April 27, 2023

Aaron Bare in Fast Co.: The Future of Work

The future of work: Does the future still have meetings?

It’s time to reimagine the workplace, redefine success, and transform the modern work experience in the era of the hybrid work model.

During my research for Exponential Theory, I had the opportunity to study workplace cultures at some of the most disruptive companies in the world. Through these experiences, I came to realize that traditional meetings may no longer be the most effective way to foster collaboration and communication in the workplace. I believe conscious leaders should explore alternatives to meetings that can positively impact employee well-being and productivity both in the office and remotely.

Why eliminate meetings? Meetings can disrupt the flow of work and consume valuable time that could be better spent on more meaningful tasks. The average office worker spends roughly 31 hours per month in unproductive meetings, and 71% of managers say meetings are ineffective. To avoid these pitfalls, leaders should maximize the benefits of the hybrid model, which allows employees to engage in deep work while remote and collaborative work while in the office. The traditional meeting, considered by many to be the artery-clogging plague of the workday, may no longer hold its place in the future of work.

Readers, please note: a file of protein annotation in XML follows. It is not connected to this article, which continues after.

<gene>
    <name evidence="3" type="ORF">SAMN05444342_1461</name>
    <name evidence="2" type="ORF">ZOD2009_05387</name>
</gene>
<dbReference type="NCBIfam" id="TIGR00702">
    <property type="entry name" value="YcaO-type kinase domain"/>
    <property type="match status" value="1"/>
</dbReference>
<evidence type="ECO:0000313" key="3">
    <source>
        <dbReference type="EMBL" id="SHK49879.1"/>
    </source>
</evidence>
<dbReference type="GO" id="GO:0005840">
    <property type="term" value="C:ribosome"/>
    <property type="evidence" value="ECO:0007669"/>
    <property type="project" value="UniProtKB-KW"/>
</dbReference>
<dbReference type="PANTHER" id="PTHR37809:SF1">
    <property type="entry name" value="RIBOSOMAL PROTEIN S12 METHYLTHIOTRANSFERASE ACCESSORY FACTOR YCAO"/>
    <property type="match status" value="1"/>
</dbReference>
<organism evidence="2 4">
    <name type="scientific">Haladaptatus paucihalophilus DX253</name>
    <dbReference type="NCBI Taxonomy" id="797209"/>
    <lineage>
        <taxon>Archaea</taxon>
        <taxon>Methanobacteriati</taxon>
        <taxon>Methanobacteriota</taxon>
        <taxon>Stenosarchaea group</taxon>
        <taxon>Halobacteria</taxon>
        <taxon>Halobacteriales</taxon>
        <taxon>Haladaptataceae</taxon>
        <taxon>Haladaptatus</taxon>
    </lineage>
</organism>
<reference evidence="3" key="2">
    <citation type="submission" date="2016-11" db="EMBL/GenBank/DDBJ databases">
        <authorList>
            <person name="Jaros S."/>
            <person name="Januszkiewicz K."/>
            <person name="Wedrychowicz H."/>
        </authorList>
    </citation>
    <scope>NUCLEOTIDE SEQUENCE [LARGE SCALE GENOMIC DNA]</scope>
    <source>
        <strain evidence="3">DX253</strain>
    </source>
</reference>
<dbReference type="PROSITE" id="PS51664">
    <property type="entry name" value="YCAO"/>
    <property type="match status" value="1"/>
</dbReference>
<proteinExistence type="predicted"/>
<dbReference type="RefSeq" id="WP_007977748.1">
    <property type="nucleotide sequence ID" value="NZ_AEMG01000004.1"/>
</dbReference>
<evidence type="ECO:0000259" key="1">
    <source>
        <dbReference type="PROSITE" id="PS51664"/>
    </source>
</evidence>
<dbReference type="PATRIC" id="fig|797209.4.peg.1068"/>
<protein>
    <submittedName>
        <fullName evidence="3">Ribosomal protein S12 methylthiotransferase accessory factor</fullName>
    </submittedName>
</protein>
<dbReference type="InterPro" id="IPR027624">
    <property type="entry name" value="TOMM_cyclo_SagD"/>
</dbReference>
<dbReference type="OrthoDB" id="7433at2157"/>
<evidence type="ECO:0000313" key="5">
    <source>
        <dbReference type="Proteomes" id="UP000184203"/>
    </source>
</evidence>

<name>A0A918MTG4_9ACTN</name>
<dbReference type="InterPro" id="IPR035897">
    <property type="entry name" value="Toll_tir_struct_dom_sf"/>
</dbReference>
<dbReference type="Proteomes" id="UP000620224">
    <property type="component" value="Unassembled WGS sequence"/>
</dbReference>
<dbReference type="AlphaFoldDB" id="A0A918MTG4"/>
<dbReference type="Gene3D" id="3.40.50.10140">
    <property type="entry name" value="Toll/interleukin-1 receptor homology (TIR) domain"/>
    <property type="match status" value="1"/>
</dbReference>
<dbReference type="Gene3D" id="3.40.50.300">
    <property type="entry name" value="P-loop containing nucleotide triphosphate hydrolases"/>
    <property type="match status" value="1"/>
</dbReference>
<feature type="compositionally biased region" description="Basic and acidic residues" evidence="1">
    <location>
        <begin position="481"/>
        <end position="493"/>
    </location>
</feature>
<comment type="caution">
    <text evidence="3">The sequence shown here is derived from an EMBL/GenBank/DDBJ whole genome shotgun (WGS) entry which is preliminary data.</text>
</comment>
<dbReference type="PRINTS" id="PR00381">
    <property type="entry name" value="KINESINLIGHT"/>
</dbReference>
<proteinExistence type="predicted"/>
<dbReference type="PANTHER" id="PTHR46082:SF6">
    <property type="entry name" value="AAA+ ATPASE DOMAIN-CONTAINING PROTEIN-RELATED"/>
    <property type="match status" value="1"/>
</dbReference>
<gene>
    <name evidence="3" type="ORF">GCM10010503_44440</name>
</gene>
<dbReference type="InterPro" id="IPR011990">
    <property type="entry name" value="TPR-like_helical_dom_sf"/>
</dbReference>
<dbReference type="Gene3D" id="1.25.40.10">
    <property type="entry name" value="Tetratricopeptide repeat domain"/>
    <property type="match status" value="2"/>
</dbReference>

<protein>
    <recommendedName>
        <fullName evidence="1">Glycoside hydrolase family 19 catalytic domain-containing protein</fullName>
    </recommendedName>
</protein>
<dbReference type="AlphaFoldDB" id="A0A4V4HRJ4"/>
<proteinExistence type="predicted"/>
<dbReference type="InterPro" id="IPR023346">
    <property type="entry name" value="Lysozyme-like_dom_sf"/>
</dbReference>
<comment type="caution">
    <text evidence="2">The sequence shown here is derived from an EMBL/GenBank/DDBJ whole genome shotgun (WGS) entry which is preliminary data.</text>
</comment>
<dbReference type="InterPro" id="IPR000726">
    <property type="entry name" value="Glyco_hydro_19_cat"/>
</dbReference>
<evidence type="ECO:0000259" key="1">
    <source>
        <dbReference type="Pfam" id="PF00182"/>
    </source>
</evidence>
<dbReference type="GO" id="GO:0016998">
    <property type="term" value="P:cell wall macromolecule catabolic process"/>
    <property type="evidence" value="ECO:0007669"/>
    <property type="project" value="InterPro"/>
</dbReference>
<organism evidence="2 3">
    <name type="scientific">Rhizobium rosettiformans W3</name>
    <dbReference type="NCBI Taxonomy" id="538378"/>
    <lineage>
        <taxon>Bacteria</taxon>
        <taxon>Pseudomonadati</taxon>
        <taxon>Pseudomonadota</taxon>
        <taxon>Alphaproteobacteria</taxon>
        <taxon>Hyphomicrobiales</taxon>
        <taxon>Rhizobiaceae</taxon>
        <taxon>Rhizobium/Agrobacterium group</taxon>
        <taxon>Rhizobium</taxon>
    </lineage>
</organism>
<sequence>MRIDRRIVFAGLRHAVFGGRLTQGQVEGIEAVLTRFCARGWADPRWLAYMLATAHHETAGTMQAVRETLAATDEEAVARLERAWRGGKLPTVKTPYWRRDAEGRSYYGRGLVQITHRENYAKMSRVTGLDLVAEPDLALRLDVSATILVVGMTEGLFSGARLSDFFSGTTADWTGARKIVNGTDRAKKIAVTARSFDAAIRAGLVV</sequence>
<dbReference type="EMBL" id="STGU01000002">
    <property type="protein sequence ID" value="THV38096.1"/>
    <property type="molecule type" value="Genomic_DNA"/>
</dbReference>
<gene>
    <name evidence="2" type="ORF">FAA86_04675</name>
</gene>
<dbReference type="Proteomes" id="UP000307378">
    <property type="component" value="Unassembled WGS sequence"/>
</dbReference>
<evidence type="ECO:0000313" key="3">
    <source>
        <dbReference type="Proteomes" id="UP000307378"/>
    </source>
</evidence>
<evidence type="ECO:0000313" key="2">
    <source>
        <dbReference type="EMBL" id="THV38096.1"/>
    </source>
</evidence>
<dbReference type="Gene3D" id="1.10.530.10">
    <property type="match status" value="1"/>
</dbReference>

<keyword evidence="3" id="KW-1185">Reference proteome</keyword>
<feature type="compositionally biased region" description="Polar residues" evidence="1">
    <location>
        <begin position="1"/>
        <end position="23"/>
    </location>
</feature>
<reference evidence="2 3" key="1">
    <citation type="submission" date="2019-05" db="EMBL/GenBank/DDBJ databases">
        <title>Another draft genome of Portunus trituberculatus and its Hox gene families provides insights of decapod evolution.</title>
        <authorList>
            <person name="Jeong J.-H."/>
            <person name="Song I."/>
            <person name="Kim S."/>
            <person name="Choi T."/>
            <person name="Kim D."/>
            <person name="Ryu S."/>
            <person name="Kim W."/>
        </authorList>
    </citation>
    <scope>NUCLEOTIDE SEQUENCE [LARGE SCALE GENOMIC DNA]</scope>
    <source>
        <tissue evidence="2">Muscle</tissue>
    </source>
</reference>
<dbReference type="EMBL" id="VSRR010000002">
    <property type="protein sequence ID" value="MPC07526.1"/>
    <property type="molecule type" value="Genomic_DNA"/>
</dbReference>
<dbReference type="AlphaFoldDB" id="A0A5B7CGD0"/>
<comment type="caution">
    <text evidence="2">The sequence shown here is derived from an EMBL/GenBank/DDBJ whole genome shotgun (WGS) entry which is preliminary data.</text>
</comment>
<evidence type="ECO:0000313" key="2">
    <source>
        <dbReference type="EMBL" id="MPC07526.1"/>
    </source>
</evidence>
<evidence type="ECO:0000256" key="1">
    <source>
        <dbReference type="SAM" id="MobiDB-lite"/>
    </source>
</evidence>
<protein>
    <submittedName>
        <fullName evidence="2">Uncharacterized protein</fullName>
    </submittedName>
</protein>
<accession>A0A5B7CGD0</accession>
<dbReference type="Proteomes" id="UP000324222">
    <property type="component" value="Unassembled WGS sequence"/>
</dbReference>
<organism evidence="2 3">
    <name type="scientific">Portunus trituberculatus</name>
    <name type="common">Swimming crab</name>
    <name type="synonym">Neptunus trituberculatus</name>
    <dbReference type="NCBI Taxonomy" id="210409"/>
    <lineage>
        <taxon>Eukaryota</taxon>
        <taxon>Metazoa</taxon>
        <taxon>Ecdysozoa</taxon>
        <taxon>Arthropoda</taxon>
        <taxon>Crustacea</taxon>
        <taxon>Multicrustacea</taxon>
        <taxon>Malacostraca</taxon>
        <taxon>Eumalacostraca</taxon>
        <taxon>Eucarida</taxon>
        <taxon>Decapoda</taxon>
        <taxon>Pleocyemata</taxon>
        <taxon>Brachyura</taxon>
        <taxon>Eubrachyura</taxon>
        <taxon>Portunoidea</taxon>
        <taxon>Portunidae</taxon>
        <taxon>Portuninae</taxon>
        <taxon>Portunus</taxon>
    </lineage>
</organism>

To create a future without meetings, leaders should first identify effective alternatives that foster communication and collaboration without interrupting workflow. Through assessing cultural performance at Fortune 500 companies and my work with the Flow Research Collective, I’ve found the following strategies thrive in the absence of meetings:

Asynchronous communication: Utilize tools and platforms that allow employees to communicate and collaborate on their own time, without the need for scheduled meetings. This approach reduces the pressure to attend meetings and enables team members to work at their own pace.

Designated facilitated-collaboration time: In the hybrid model, reserve in-office days for focused facilitated collaboration, brainstorming, and problem-solving sessions. These sessions should be facilitated, goal-oriented, and time-limited, ensuring employees can return to deep work quickly.